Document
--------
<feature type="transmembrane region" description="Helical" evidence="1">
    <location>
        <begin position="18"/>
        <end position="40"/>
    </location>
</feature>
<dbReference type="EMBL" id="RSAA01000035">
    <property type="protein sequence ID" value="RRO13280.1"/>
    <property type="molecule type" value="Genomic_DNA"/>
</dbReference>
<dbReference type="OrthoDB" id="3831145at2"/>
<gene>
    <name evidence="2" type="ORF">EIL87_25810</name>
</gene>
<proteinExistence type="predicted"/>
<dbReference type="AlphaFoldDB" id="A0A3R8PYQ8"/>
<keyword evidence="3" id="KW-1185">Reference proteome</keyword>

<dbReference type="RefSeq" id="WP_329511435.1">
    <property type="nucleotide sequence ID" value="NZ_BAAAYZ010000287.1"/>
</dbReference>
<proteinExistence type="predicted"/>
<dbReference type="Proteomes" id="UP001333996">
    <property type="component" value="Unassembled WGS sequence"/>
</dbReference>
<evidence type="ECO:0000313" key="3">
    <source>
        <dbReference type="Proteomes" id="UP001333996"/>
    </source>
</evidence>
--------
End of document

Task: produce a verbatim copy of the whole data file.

<feature type="transmembrane region" description="Helical" evidence="1">
    <location>
        <begin position="18"/>
        <end position="40"/>
    </location>
</feature>
<dbReference type="EMBL" id="RSAA01000035">
    <property type="protein sequence ID" value="RRO13280.1"/>
    <property type="molecule type" value="Genomic_DNA"/>
</dbReference>
<dbReference type="OrthoDB" id="3831145at2"/>
<gene>
    <name evidence="2" type="ORF">EIL87_25810</name>
</gene>
<proteinExistence type="predicted"/>
<dbReference type="AlphaFoldDB" id="A0A3R8PYQ8"/>
<keyword evidence="3" id="KW-1185">Reference proteome</keyword>

<dbReference type="RefSeq" id="WP_329511435.1">
    <property type="nucleotide sequence ID" value="NZ_BAAAYZ010000287.1"/>
</dbReference>
<proteinExistence type="predicted"/>
<dbReference type="Proteomes" id="UP001333996">
    <property type="component" value="Unassembled WGS sequence"/>
</dbReference>
<evidence type="ECO:0000313" key="3">
    <source>
        <dbReference type="Proteomes" id="UP001333996"/>
    </source>
</evidence>